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They Tore Down John D. MacDonald’s Old Florida Home to Build a Mansion and There’s Nothing You or I or Travis McGee Can Do About It Now

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I like to check in on writer’s houses. Not in a creepy, hiding-behind-the-hedges way, just as a diversion during the work day when I’m stuck online and wishing I were somewhere breezy with nothing but time, mixed drinks, and books. There’s a vicarious creative thrill in seeing the places where our favorite authors produced their best work. That’s especially true when a writer and a place are entwined in your imagination. I’m thinking about Hemingway’s Paris apartment on Notre-Dame-des-Champs or the Dickinson Homestead in Amherst—addresses and edifices that have survived to our day and still manage to conjure up an artistic world. In the crime fiction realm, that’s John D. MacDonald’s Florida.

It’s hard to find an author with a deeper connection to place than the one MacDonald enjoyed. Through his standalone novels and in his long-running Travis McGee series, MacDonald’s characters traversed just about every inch of South Florida and its surrounding waters. (McGee was based out of slip F-18 at Bahia Mar Marina, Fort Lauderdale, in the Busted Flush, a houseboat he won in a card game; not bad for a “salvage consultant.”) Florida was more than a setting for MacDonald. As Craig Pittman wrote for CrimeReads, it was a lifelong passion, and concerns over the state’s environmental degradation and overdevelopment were woven deep into MacDonald’s fiction, just as in his private life he helped organize the local community against damaging land deals. It was with that legacy in mind that I used to like looking in on MacDonald’s homes, one in particular: 1430 Point Crisp Road in Sarasota, Florida.

Point Crisp is a spit of land poking out into the bay off Siesta Key, in Sarasota. MacDonald lived there with his wife and worked in a small apartment above the garage. It was a classic, sprawling Florida house in a brilliant natural setting, with water views on three sides. You can easily imagine MacDonald walking its floors, working out the plot to the next McGee novel, ruminating on some intricate scam working its way through South Florida and deciding just how “Trav” is going to sort it all out and get his heart slightly more broken in the process. It’s a house conducive to a certain rogue Florida romance. Anyway, that’s what I’ve always thought. Back in 2016, when the house was last for sale, Robert Plunket from Sarasota profiled the house. He had this to say: “The home has no particular architectural style. It just rambles along in a 1950’s sort of way, with 4 bedrooms and 3.5 baths in the main section and 2/1 in the guest house. There’s a very nice pool, plus a boat dock. There’s a surprising amount of wildlife—sea birds of all sorts, plus dolphins and manatees and even a family of iguanas that hang around the dock.”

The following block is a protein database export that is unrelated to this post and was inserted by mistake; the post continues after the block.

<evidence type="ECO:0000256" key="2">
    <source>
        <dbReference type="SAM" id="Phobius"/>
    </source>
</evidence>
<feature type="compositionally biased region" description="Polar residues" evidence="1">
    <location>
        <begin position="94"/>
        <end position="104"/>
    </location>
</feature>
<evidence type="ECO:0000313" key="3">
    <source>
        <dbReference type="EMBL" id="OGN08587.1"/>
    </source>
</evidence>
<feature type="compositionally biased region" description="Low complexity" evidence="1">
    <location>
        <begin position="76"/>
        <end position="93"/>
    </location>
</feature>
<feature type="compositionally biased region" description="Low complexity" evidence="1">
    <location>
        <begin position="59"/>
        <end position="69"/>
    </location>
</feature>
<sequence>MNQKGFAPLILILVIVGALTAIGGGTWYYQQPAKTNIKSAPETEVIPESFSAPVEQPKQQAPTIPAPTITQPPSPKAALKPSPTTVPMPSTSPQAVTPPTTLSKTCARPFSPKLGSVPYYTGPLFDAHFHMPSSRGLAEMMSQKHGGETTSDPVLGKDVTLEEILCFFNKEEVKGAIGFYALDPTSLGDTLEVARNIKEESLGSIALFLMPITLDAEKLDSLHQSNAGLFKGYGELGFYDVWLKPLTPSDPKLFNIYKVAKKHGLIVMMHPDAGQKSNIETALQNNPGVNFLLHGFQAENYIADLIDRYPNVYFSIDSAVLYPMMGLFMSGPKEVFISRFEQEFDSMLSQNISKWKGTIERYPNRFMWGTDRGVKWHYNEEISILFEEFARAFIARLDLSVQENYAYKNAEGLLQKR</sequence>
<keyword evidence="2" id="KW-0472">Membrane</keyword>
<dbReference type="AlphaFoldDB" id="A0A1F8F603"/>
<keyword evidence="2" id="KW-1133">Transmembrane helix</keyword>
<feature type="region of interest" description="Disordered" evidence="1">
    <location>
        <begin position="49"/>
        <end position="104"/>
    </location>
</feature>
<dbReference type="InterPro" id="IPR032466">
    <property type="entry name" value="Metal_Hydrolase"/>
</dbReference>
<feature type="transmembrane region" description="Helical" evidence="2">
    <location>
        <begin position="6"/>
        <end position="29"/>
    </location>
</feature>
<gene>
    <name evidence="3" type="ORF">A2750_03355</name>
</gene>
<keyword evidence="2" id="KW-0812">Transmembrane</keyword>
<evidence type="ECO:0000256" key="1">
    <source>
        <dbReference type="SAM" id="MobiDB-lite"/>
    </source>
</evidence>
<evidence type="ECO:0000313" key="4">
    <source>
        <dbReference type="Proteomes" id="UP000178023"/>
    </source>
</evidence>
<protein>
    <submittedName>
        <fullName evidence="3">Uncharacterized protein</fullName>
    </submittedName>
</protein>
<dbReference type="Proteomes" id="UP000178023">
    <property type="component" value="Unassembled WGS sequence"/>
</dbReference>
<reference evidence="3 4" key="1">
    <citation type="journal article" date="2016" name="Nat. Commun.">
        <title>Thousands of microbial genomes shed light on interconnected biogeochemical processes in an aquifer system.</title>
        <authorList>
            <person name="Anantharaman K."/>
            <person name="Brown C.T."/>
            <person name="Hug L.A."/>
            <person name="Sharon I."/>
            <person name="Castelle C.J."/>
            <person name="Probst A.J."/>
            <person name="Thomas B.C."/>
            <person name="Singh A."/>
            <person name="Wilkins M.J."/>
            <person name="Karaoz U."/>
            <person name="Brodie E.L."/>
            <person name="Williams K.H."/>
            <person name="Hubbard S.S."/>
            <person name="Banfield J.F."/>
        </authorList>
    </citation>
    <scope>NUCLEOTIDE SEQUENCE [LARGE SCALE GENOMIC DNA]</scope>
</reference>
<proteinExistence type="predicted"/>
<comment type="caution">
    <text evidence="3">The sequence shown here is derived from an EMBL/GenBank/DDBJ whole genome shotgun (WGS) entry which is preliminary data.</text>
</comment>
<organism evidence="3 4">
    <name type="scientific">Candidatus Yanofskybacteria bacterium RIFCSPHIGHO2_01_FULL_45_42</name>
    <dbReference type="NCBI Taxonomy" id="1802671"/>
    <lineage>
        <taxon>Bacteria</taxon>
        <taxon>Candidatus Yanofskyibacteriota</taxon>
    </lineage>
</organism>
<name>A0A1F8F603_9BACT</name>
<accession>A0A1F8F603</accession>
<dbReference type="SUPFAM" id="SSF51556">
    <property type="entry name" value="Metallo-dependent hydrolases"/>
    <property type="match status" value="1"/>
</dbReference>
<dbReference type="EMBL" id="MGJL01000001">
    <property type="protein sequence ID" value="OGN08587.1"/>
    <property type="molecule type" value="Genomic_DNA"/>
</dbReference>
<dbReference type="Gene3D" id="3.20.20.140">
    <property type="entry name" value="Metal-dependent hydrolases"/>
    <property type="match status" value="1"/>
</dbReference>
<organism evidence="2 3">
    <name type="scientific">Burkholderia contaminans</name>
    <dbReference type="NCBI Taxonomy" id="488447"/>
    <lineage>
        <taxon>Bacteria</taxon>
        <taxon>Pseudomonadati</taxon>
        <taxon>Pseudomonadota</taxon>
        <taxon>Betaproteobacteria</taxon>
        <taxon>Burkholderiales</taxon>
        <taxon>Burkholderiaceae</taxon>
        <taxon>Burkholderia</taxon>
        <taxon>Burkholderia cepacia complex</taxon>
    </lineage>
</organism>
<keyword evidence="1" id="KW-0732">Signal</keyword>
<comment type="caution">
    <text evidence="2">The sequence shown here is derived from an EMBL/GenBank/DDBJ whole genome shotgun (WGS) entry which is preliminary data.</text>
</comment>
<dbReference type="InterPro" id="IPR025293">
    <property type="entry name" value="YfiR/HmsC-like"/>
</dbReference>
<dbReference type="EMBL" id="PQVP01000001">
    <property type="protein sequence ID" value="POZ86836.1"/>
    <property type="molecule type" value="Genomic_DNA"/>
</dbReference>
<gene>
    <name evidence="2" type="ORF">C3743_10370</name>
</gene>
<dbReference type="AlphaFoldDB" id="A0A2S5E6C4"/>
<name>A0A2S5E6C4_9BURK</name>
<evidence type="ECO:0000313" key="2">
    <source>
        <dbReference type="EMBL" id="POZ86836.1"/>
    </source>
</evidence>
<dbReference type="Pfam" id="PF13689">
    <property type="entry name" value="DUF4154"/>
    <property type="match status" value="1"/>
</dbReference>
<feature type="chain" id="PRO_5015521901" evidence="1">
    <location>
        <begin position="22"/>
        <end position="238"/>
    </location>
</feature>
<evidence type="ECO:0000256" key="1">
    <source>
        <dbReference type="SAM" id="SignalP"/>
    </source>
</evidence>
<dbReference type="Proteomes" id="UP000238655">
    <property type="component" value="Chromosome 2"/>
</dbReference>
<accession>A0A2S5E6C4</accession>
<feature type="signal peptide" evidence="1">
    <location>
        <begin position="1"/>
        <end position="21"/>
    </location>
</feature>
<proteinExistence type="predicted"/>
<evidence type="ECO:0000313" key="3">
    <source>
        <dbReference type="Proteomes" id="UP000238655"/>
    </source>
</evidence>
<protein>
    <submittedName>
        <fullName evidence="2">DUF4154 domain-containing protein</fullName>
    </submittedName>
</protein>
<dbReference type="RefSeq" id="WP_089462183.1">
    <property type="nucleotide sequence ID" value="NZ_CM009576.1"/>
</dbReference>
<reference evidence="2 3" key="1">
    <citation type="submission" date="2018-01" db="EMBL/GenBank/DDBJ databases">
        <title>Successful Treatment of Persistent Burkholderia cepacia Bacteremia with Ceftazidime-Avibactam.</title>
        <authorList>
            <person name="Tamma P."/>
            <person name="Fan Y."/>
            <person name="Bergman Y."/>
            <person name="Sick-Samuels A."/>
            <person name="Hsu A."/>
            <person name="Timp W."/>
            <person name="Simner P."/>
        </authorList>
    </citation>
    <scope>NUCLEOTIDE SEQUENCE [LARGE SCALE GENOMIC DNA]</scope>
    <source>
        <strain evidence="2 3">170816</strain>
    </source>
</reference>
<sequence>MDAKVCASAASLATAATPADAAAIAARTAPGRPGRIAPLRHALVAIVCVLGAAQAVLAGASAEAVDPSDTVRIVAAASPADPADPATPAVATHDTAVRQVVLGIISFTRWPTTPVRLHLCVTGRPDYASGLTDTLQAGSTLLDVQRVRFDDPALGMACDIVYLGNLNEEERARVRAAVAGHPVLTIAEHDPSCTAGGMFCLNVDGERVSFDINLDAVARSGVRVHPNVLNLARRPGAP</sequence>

There were also a few photographs, which postdate MacDonald’s time but give you a good sense of the terrain.




Plunket also wrote that the listing was selling for basically land value, and that “it’s pretty much taken for granted that it will be replaced by one of the enormous mansions that JDM railed against.” Well, it’s happened. The other day, on one of my meandering trips around the various literary addresses I check in on now and again, I typed in 1430 Point Crisp Road and came across a new listing on realtor.com: four beds, five and a half baths, 5,302 square feet, all on a 0.7 acre lot, the land that once belonged to an icon. It’s a mansion. One of the “enormous mansions that JDM railed against.” And it’s already built.

The house is for sale now and it’s about what you would expect. Impressive, if you like that sort of thing, and gauche if you don’t. I’m not sure construction is done yet but the photograph tells you all you need to know.


There are more images, but I can’t bear to show them to you. There goes another piece of “Old Florida,” a piece that once belonged to John D. MacDonald, a man who captured the state like no other author, whose world lives on in his work even if the place where he created that work is gone forever, paved and neutered.

If you have a spare seven million or so lying around, you could buy the new property. Or maybe take that money, work on your poker game, enter a few hands with some idle Florida rich, find out which one has a houseboat, lure him in, make your play, win that houseboat, secure a slip, and move to Bahia Mar. Just a suggestion. In the meantime, let’s all pour one out for JDM’s Point Crisp.

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Michael Neff
Algonkian Producer
New York Pitch Director
Author, Development Exec, Editor

We are the makers of novels, and we are the dreamers of dreams.

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